Fixing Asset Forfeiture

I discussed civil asset forfeiture in “Spoils of War” and also discussed the IRS seizure of assets for “structuring” deposits in “Repeal the Bill of Rights” under the Fourth and Fifth Amendments.  I won’t say these policies should be eliminated because, in some cases, they do serve to disrupt cash flow for criminal activities, however when the NYPD boasts that they seized more cash than they can count they sound more like Blackbeard’s pirates than civil servants.  When innocent citizens have to file expensive lawsuits to recover wrongfully seized property the system is broken, so let’s fix it.  Here’s one way.

Assets seized from people not charged with a crime must be returned to the owner within one business day if criminal charges are not filed within a reasonable time, e.g., 48-72 hours.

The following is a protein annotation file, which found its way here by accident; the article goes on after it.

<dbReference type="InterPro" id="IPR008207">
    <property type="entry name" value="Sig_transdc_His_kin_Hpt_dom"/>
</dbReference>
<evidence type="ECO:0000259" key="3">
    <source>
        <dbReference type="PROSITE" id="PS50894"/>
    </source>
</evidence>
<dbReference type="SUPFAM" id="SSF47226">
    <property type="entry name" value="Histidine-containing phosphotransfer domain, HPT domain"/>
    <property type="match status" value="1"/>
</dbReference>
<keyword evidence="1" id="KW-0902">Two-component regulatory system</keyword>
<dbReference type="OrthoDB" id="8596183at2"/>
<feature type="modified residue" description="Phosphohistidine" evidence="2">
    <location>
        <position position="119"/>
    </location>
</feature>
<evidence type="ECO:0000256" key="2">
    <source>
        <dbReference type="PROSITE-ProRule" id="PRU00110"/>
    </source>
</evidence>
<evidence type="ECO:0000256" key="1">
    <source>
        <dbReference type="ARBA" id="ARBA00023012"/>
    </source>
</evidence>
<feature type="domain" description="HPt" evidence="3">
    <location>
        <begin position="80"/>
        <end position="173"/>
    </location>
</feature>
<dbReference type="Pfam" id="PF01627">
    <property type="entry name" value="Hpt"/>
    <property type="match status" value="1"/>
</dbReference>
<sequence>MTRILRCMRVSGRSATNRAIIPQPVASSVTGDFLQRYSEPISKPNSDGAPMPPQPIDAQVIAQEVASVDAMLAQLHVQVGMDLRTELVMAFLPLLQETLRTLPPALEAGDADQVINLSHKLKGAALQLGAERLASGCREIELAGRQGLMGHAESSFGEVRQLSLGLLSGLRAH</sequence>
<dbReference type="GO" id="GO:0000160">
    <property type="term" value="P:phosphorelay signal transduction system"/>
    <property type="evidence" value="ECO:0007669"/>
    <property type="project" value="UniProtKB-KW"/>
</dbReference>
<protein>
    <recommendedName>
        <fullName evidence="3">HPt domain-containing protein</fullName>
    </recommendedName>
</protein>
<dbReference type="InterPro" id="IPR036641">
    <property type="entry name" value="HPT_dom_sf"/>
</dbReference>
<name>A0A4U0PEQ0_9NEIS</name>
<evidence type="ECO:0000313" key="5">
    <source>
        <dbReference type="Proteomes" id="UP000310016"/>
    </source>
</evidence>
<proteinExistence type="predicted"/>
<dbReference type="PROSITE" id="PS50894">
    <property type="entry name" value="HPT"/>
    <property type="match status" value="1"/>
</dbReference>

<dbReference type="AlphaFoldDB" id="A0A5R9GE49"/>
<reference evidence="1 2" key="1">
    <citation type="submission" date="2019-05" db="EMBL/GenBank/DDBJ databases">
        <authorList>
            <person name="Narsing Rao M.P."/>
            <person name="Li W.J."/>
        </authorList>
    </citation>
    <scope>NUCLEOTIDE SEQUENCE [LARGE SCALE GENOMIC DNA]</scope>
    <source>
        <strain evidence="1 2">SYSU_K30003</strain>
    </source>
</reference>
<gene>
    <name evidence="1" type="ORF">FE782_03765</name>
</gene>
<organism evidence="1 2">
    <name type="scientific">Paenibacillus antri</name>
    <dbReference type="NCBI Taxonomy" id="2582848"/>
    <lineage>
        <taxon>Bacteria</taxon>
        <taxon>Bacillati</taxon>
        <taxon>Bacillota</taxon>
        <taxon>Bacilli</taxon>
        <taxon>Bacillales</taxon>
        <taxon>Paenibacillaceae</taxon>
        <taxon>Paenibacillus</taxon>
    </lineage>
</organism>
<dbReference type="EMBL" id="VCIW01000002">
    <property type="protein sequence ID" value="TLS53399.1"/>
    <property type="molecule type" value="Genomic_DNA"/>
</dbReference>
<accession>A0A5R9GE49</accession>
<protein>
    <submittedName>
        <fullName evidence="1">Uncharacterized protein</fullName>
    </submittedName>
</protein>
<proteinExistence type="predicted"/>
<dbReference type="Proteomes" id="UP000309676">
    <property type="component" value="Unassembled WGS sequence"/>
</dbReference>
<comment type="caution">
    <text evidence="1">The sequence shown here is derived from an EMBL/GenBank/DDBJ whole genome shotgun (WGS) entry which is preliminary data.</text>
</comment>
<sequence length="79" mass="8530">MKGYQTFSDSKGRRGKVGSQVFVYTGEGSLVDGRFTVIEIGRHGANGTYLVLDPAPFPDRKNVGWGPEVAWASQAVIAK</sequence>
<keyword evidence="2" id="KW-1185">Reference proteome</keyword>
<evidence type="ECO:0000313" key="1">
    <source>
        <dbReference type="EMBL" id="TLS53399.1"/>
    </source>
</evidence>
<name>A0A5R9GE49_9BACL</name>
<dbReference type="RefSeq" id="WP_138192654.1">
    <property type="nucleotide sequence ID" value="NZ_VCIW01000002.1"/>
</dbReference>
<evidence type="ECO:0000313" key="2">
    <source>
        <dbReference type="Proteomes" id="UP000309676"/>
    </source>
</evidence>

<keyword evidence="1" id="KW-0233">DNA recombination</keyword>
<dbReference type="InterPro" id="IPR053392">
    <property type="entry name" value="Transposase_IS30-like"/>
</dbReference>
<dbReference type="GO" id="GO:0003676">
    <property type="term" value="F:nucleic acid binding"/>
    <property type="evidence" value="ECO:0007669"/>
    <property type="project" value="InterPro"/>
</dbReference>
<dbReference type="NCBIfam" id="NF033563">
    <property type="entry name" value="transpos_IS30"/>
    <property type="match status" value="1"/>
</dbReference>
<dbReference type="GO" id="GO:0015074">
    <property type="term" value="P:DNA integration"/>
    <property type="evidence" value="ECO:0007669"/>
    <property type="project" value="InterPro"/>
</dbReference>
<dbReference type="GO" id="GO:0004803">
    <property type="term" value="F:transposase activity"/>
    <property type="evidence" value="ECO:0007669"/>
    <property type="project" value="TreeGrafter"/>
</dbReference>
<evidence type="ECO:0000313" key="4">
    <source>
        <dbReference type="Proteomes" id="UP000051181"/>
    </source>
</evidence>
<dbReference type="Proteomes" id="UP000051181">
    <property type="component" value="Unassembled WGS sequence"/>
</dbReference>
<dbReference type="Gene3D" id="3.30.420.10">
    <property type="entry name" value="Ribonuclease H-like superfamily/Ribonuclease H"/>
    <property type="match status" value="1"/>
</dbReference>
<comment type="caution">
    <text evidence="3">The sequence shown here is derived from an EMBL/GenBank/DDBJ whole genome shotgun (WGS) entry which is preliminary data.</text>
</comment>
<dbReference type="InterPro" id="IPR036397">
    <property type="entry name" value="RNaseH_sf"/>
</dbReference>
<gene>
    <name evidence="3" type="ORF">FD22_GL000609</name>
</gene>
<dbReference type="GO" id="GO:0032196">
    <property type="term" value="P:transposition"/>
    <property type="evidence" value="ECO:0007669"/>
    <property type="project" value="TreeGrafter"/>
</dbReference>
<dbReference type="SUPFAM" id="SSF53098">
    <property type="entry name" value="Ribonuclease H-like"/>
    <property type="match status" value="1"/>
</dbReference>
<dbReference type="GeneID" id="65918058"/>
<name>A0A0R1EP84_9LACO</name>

Assets seized from people charged with a crime must be held in escrow pending outcome of the trial.  If the defendant is found “not guilty” the assets must be returned to the owner.  If the asset was cash it must have been held in an interest-bearing account and the cash returned with accrued interest.  If lawfully acquired real property (buildings, vehicles, firearms, etc.) was seized the state must preserve and maintain that property such that it can be returned intact and without loss.  If the individual is found “guilty” the judge will determine what happens to the seized property.

I think this is a reasonable balance between the needs of law enforcement to disrupt criminal activity and the rights of citizens to keep their lawfully acquired property.  When police departments consider themselves to be profit centers the entire concept of law enforcement is maligned.

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